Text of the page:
There’s no question that Utah attracts international attention for its diverse geography and associated recreational activities. And if you’re looking for something a little unusual to explore in Utah, you’re in luck as well. Utah is no stranger to the bizarre. Check out these 13 unusual attractions in the state.
Situated on the northeastern shore of the Great Salt Lake, the Spiral Jetty (1970) is the creation of well-known American sculptor Robert Smithson. Created mostly with basalt rock, the piece is known as an “earthwork” and lies in the shape of an otherworldly counterclockwise coil.
The uncovering of prehistoric life is alive and well in Utah, and especially so at the famed Trilobite Quarry in Delta where with pretty much any scrappy tools, you can uncover your very own trilobite fossils to keep.
One of the largest and oldest living organisms, Pando—the giant connecting population of quaking aspen trees—is an especially stunning sight in late September
Home to car races as well as engagement photoshoots, the Bonneville Salt Flats are actually the stunningly bizarre residue of Lake Bonneville: A large body of water that practically covered all of Utah until about 13,000 years ago.
If you’re a Pixar junkie, you simply cannot miss the “Up” House in Herriman. Not too far from Salt Lake City, this house is modeled after the house in Pixar’s “Up” and in recent years, has become a surprisingly popular tourist destination.
There’s nothing quite like driving on a road with a precipitous and potentially fatal cliff on either side, right? If you’re into thrills, take a gander down this frightening thoroughfare.
Stone Henge may be on the other side of the Atlantic, but artist Nancy Holt’s Sun Tunnels plays with similar ideas and is located near the Great Salt Lake. The piece (constructed in the late 1970s) features four large concrete tunnels positioned in the shape of an X. On each of the solstices, the tunnels form a perfect frame for the sun and provide an awesome experience for nature wonderers young and old.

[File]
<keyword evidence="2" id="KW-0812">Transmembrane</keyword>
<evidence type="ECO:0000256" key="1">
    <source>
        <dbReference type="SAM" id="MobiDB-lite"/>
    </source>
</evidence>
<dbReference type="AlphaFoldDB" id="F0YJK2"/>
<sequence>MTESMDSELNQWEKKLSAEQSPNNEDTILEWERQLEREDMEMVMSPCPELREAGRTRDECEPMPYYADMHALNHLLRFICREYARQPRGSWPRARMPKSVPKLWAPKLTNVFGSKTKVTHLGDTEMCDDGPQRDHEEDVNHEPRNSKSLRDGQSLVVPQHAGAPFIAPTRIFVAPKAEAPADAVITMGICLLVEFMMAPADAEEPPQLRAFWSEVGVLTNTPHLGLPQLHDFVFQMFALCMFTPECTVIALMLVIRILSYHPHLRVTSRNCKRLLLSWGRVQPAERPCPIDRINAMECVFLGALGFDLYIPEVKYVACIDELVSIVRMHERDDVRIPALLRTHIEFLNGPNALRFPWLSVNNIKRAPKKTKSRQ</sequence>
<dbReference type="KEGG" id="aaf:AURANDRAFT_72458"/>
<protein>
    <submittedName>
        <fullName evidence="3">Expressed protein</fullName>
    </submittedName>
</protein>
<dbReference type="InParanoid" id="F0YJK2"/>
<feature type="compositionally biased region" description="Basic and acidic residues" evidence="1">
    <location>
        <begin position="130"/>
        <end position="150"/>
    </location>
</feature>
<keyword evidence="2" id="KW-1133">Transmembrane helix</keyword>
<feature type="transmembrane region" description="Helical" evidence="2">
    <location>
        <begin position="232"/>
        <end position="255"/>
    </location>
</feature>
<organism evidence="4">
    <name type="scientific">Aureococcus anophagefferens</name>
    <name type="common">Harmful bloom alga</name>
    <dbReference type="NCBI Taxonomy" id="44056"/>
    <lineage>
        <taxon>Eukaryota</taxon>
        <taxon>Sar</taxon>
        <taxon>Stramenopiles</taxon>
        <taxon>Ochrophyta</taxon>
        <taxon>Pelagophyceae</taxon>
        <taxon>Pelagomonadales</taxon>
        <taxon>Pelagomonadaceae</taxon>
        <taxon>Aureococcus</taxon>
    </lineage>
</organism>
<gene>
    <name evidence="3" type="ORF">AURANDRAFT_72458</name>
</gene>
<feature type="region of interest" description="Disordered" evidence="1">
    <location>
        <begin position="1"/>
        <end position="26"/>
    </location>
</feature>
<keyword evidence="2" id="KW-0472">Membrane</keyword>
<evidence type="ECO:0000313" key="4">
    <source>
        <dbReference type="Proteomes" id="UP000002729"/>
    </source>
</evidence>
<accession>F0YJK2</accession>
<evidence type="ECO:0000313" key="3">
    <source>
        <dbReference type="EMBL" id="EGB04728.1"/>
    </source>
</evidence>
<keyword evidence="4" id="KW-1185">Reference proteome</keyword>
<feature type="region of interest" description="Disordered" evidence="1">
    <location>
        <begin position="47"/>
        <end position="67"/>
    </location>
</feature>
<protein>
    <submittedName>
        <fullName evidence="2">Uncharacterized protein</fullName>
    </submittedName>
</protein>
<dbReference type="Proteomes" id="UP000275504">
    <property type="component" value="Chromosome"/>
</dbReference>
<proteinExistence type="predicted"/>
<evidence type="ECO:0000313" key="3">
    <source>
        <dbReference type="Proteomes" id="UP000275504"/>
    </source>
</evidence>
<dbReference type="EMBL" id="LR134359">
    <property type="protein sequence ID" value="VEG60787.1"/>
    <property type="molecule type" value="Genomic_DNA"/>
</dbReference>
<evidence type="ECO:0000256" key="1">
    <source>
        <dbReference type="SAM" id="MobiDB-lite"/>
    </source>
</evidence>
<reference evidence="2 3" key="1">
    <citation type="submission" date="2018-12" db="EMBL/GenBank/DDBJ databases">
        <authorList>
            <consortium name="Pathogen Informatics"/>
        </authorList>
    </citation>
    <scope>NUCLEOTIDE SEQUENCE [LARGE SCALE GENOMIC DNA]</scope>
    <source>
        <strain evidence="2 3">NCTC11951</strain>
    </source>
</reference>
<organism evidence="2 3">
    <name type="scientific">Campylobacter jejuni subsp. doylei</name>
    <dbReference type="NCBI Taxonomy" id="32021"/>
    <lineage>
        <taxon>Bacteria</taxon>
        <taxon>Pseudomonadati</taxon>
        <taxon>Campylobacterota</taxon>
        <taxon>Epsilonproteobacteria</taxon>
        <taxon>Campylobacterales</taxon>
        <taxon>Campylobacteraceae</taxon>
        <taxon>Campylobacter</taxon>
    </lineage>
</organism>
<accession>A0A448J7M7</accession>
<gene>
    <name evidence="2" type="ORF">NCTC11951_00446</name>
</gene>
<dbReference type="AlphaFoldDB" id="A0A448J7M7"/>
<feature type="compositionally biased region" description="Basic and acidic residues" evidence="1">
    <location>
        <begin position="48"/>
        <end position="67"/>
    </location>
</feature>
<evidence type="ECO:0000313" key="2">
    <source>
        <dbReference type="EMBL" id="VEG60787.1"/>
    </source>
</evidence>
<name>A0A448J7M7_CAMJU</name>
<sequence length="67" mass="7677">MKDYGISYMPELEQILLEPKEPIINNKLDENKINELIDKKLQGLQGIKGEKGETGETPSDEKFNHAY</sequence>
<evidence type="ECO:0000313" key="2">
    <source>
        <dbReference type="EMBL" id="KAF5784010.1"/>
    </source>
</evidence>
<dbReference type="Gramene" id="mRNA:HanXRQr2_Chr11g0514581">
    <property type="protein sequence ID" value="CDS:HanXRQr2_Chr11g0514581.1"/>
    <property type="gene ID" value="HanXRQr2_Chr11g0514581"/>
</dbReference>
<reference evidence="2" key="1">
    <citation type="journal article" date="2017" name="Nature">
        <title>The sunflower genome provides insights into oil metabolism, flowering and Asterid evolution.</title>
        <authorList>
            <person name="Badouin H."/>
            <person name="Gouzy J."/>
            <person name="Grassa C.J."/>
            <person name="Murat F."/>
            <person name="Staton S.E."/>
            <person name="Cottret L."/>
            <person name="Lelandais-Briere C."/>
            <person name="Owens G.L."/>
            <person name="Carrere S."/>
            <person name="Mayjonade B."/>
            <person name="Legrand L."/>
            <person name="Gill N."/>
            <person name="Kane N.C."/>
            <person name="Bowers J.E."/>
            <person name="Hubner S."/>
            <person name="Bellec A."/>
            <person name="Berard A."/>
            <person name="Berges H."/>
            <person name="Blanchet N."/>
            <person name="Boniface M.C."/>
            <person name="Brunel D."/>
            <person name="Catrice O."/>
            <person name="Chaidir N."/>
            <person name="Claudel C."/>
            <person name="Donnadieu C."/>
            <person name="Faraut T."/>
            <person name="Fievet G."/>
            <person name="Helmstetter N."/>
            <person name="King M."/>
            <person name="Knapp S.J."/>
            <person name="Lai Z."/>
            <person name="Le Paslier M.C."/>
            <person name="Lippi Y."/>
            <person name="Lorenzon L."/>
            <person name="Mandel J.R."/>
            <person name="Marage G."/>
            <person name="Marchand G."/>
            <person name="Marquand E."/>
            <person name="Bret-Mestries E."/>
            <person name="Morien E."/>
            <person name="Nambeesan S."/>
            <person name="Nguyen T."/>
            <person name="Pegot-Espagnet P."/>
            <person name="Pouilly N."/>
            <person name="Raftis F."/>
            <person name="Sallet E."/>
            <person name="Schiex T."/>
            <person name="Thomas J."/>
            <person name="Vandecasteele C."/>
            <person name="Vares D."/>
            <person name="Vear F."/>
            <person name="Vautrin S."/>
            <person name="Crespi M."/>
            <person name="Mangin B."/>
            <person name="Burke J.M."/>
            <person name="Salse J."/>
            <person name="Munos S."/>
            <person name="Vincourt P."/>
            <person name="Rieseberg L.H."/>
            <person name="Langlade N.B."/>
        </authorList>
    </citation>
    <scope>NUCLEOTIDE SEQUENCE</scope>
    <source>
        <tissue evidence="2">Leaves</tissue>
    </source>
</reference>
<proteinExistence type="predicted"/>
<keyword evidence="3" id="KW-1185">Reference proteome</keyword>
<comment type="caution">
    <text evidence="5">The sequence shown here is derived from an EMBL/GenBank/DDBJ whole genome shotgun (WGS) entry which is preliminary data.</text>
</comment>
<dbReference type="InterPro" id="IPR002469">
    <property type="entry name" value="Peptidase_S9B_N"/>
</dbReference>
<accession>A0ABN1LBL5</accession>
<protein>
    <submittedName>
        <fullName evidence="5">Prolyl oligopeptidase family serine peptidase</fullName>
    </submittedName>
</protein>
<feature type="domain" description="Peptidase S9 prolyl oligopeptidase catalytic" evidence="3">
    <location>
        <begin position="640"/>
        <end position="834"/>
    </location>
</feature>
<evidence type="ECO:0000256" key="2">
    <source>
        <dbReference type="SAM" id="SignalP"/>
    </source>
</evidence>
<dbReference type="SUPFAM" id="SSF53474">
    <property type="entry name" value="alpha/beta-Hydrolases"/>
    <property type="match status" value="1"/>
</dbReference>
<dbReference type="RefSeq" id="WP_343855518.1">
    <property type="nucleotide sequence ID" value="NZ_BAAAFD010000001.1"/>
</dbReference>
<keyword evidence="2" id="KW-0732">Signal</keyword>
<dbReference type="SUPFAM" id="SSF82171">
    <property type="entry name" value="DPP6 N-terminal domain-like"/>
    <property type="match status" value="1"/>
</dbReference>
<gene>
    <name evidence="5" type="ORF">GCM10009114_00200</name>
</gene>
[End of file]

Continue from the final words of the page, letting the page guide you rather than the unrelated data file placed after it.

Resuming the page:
Petrified wood certainly is not an everyday substance, but in Utah’s Escalante State Park, this colorful wonder is around nearly every corner. So what is it exactly? Ancient trees that have, over time, quite literally turned into colorful stone due to a natural process known as permineralization.
If you’ve ever wanted to live inside a rock, the “Hole n’ the Rock” in Moab, Utah, can serve as your inspiration. Albert Christensen began constructing his rock home in the 1940s, which involved a whole lot of digging and blasting. Now that Christensen and his wife have passed away, the home is a major roadside attraction.
Legend has it that when Mormon leader Brigham Young arrived in Utah with a band of faithful pioneers, he stood at a point on what is now the east side of Salt Lake City and declared the area suitable for settling. To commemorate this legendary moment, a monument was completed in 1947 to mark the 100th anniversary of the pioneers’ arrival.
Especially enchanting around Christmas time, Temple Square in Salt Lake City is nevertheless a worthy attraction any time of year. The Latter-Day Saint (or Mormon) Salt Lake City temple (a building where sacred religious ordinances such as marriages are performed) feels like it’s straight out of a fairytale. An adjoining LDS Church History Museum gives context to those unfamiliar with Mormonism.
Apparently, a Salt Lake City woman fell victim to an unidentified “beast.” This intriguing headstone is definitely a cult favorite when it comes to weird Utah tourist attractions.
If you want to see some funky sculpture, look no further than Gilgal Sculpture Garden in Salt Lake City. Hidden in an unlikely corner of the city between houses and businesses, this sculpture garden is definitely a bit wacky.